Sunday, October 13, 2013

South Central (1992)

Urban Crime Movie #12 

Synopsis: Father and son enjoy heart-to-heart discussion about entering the family business. 

Blurb From the VHS Jacket: “A child’s chance to escape anger and injustice begins with one man... His father.” 

What Did I Learn?: Small children will suddenly pay you a lot more respect if they know that you killed somebody back in the day. 


Really?: 1) I realize Bobby is legitimately angry about Ray almost getting his son killed in a robbery ring, but he’s in prison, and the Deuces are his only protection against the other inmates. Why in the world would he talk shit about Ray and diss the Deuces in the prison yard? That’s just incredibly stupid. 2) I think it’s wonderful that Bobby gets paroled, and he’s determined to get his son out of the boys’ home, but what’s he going to do for money? He’s fresh out of jail and has no education.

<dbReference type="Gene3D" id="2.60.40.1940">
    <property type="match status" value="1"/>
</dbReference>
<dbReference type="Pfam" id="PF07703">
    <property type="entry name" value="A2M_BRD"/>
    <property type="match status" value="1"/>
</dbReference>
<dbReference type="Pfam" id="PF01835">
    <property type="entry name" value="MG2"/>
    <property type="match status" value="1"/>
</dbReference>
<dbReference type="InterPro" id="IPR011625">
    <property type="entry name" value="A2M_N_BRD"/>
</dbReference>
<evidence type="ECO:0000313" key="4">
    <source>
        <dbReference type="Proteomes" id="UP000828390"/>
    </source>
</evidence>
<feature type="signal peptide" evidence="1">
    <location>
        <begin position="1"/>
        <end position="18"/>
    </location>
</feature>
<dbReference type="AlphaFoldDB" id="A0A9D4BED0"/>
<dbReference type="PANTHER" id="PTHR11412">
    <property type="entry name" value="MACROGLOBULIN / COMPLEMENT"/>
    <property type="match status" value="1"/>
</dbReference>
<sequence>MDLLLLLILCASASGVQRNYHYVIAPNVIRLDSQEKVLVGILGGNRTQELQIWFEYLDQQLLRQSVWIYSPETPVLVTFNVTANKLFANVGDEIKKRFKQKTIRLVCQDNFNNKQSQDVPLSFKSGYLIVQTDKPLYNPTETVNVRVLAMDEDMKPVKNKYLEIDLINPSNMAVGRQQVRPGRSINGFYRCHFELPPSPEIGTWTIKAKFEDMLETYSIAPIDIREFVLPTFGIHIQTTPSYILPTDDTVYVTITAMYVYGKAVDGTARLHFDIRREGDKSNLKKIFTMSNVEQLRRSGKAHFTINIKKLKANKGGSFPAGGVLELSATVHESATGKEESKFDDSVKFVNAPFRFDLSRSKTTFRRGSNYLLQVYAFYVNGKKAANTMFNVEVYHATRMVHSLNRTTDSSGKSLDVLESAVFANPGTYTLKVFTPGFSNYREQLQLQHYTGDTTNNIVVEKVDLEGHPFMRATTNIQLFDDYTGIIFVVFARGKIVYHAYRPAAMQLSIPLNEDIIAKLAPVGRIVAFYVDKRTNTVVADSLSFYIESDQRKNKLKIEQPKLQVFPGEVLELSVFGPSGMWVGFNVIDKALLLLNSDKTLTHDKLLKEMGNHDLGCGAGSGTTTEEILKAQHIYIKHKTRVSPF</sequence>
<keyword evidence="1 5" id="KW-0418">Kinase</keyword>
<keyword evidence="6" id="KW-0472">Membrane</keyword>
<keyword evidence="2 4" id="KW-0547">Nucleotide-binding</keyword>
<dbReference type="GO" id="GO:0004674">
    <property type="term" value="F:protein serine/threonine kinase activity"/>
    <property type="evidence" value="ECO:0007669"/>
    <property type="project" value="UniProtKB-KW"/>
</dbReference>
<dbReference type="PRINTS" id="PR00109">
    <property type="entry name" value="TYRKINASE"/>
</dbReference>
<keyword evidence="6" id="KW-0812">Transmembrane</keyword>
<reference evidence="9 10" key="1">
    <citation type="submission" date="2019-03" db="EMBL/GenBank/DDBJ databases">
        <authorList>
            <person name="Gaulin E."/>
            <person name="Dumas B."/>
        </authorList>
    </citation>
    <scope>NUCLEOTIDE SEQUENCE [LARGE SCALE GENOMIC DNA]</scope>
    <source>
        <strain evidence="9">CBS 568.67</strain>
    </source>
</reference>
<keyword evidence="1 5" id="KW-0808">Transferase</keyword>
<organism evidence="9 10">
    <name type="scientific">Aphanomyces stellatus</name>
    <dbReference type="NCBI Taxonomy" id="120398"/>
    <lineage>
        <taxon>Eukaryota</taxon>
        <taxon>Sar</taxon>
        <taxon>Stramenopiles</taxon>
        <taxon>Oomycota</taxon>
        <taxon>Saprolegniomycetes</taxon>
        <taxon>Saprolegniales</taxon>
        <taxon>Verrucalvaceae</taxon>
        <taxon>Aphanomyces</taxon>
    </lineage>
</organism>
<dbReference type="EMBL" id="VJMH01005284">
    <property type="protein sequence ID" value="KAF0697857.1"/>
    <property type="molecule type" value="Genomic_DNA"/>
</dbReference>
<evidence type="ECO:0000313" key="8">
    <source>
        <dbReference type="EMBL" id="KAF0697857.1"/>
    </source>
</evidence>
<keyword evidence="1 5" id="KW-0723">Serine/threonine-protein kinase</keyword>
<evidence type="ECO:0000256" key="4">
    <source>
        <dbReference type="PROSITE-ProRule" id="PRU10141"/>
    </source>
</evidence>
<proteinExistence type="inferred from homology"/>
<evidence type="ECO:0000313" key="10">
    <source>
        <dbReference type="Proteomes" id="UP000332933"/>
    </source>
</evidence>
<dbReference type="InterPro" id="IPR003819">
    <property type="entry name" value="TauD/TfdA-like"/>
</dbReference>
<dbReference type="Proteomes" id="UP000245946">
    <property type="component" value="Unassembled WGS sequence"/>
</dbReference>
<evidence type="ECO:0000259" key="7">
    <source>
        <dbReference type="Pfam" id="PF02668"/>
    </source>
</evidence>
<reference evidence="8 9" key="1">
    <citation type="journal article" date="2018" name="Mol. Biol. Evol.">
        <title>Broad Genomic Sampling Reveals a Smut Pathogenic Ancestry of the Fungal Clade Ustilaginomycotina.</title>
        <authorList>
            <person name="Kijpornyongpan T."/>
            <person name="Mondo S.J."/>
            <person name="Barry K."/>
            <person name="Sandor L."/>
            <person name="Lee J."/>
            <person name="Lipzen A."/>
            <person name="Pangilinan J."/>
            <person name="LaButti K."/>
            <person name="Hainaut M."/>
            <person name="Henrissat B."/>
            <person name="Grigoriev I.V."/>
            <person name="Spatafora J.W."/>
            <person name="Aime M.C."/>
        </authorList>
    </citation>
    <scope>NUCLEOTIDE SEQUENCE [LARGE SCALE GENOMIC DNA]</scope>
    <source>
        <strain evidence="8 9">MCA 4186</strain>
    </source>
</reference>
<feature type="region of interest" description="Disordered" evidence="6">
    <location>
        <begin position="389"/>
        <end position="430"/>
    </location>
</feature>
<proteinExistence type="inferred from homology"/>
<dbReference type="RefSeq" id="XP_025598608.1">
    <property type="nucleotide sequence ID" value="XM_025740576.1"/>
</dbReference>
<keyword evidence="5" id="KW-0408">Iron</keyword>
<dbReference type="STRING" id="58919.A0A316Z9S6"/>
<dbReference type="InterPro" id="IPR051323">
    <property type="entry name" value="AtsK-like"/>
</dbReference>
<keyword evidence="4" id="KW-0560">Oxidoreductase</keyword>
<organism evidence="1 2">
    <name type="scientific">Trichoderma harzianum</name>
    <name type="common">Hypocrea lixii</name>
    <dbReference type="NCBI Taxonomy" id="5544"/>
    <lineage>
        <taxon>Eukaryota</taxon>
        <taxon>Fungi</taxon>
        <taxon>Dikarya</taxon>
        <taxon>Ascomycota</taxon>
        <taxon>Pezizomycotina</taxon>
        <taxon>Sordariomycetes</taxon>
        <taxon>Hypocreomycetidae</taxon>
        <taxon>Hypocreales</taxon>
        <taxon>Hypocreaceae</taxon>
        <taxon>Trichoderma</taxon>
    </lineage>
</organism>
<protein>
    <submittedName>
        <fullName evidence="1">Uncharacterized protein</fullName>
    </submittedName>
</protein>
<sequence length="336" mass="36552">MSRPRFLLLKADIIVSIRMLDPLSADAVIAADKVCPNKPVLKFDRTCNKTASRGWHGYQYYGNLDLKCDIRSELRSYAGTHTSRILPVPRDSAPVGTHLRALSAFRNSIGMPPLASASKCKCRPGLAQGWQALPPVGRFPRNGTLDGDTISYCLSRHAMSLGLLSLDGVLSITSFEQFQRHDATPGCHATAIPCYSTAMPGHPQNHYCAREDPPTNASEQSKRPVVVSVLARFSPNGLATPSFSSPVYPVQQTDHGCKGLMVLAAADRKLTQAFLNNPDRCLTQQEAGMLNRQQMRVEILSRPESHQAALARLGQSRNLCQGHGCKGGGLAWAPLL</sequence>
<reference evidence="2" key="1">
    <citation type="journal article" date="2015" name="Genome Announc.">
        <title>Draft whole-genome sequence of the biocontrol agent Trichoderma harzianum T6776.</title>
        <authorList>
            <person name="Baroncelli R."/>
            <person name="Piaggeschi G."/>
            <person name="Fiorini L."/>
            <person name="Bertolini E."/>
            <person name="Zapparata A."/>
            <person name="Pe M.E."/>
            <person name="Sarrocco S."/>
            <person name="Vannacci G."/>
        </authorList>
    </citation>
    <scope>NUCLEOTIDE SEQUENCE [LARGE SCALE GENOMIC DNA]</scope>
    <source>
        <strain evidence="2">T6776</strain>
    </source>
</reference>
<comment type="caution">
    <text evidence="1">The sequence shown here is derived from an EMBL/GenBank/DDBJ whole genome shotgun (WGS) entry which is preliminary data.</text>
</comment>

Rating: South Central didn’t get a lot of publicity when it was released in 1992 (after the LA riots), which is a shame, because it’s a good film that provides both a rare glimpse into the early history of the Crips (called “Deuces” in the script) and a powerful message about staying away from drugs and crime; Bobby Johnson is the mirror image of Caine from Menace II Society: he starts out as an Original Gangster (“O.G.”) and comes to realize in prison that gangbanging will only get you killed, or locked up. The final scene is tension-filled, and well-acted. 8/10 stars.

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